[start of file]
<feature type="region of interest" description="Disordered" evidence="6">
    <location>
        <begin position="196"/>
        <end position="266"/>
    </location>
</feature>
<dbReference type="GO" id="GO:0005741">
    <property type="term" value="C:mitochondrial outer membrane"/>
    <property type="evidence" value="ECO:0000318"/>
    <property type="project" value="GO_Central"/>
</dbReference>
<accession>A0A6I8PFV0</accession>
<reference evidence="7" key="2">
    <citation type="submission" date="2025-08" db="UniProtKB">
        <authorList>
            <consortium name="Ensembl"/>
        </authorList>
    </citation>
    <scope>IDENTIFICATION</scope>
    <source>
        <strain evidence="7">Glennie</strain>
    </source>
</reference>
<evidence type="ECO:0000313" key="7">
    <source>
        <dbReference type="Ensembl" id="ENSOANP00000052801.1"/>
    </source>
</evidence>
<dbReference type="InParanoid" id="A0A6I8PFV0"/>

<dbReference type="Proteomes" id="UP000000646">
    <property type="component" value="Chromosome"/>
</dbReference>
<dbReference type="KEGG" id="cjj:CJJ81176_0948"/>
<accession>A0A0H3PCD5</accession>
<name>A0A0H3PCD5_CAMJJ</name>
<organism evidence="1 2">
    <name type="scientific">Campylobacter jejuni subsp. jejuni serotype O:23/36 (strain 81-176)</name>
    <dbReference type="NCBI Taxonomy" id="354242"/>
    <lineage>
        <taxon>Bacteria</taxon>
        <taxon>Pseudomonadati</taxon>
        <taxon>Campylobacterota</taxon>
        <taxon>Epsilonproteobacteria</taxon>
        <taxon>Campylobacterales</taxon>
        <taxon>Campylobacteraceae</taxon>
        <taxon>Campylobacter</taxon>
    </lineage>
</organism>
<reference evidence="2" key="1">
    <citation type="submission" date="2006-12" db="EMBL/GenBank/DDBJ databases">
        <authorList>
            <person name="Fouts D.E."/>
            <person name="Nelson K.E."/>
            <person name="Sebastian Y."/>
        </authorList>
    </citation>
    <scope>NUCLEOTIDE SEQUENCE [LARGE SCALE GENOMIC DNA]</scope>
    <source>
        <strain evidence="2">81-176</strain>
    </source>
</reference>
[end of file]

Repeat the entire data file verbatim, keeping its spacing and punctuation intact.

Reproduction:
<feature type="region of interest" description="Disordered" evidence="6">
    <location>
        <begin position="196"/>
        <end position="266"/>
    </location>
</feature>
<dbReference type="GO" id="GO:0005741">
    <property type="term" value="C:mitochondrial outer membrane"/>
    <property type="evidence" value="ECO:0000318"/>
    <property type="project" value="GO_Central"/>
</dbReference>
<accession>A0A6I8PFV0</accession>
<reference evidence="7" key="2">
    <citation type="submission" date="2025-08" db="UniProtKB">
        <authorList>
            <consortium name="Ensembl"/>
        </authorList>
    </citation>
    <scope>IDENTIFICATION</scope>
    <source>
        <strain evidence="7">Glennie</strain>
    </source>
</reference>
<evidence type="ECO:0000313" key="7">
    <source>
        <dbReference type="Ensembl" id="ENSOANP00000052801.1"/>
    </source>
</evidence>
<dbReference type="InParanoid" id="A0A6I8PFV0"/>

<dbReference type="Proteomes" id="UP000000646">
    <property type="component" value="Chromosome"/>
</dbReference>
<dbReference type="KEGG" id="cjj:CJJ81176_0948"/>
<accession>A0A0H3PCD5</accession>
<name>A0A0H3PCD5_CAMJJ</name>
<organism evidence="1 2">
    <name type="scientific">Campylobacter jejuni subsp. jejuni serotype O:23/36 (strain 81-176)</name>
    <dbReference type="NCBI Taxonomy" id="354242"/>
    <lineage>
        <taxon>Bacteria</taxon>
        <taxon>Pseudomonadati</taxon>
        <taxon>Campylobacterota</taxon>
        <taxon>Epsilonproteobacteria</taxon>
        <taxon>Campylobacterales</taxon>
        <taxon>Campylobacteraceae</taxon>
        <taxon>Campylobacter</taxon>
    </lineage>
</organism>
<reference evidence="2" key="1">
    <citation type="submission" date="2006-12" db="EMBL/GenBank/DDBJ databases">
        <authorList>
            <person name="Fouts D.E."/>
            <person name="Nelson K.E."/>
            <person name="Sebastian Y."/>
        </authorList>
    </citation>
    <scope>NUCLEOTIDE SEQUENCE [LARGE SCALE GENOMIC DNA]</scope>
    <source>
        <strain evidence="2">81-176</strain>
    </source>
</reference>